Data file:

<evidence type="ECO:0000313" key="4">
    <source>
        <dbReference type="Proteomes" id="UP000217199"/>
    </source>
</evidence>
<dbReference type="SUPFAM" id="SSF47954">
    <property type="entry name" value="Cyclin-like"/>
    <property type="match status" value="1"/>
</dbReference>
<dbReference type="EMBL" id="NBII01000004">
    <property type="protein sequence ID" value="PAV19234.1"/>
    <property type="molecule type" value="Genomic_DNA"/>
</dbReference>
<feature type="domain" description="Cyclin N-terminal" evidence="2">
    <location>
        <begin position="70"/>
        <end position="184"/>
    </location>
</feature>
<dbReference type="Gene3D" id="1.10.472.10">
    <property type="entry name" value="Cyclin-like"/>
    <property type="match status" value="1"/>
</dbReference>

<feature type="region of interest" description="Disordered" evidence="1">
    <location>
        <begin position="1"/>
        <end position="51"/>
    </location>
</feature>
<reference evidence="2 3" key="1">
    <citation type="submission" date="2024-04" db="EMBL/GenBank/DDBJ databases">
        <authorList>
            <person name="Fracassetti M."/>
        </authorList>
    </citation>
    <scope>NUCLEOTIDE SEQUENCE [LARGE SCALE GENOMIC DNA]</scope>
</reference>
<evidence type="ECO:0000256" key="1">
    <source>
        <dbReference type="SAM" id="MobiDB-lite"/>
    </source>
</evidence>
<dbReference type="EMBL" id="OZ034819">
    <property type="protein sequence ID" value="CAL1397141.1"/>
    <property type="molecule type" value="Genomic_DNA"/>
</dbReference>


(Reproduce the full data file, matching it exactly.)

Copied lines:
<evidence type="ECO:0000313" key="4">
    <source>
        <dbReference type="Proteomes" id="UP000217199"/>
    </source>
</evidence>
<dbReference type="SUPFAM" id="SSF47954">
    <property type="entry name" value="Cyclin-like"/>
    <property type="match status" value="1"/>
</dbReference>
<dbReference type="EMBL" id="NBII01000004">
    <property type="protein sequence ID" value="PAV19234.1"/>
    <property type="molecule type" value="Genomic_DNA"/>
</dbReference>
<feature type="domain" description="Cyclin N-terminal" evidence="2">
    <location>
        <begin position="70"/>
        <end position="184"/>
    </location>
</feature>
<dbReference type="Gene3D" id="1.10.472.10">
    <property type="entry name" value="Cyclin-like"/>
    <property type="match status" value="1"/>
</dbReference>

<feature type="region of interest" description="Disordered" evidence="1">
    <location>
        <begin position="1"/>
        <end position="51"/>
    </location>
</feature>
<reference evidence="2 3" key="1">
    <citation type="submission" date="2024-04" db="EMBL/GenBank/DDBJ databases">
        <authorList>
            <person name="Fracassetti M."/>
        </authorList>
    </citation>
    <scope>NUCLEOTIDE SEQUENCE [LARGE SCALE GENOMIC DNA]</scope>
</reference>
<evidence type="ECO:0000256" key="1">
    <source>
        <dbReference type="SAM" id="MobiDB-lite"/>
    </source>
</evidence>
<dbReference type="EMBL" id="OZ034819">
    <property type="protein sequence ID" value="CAL1397141.1"/>
    <property type="molecule type" value="Genomic_DNA"/>
</dbReference>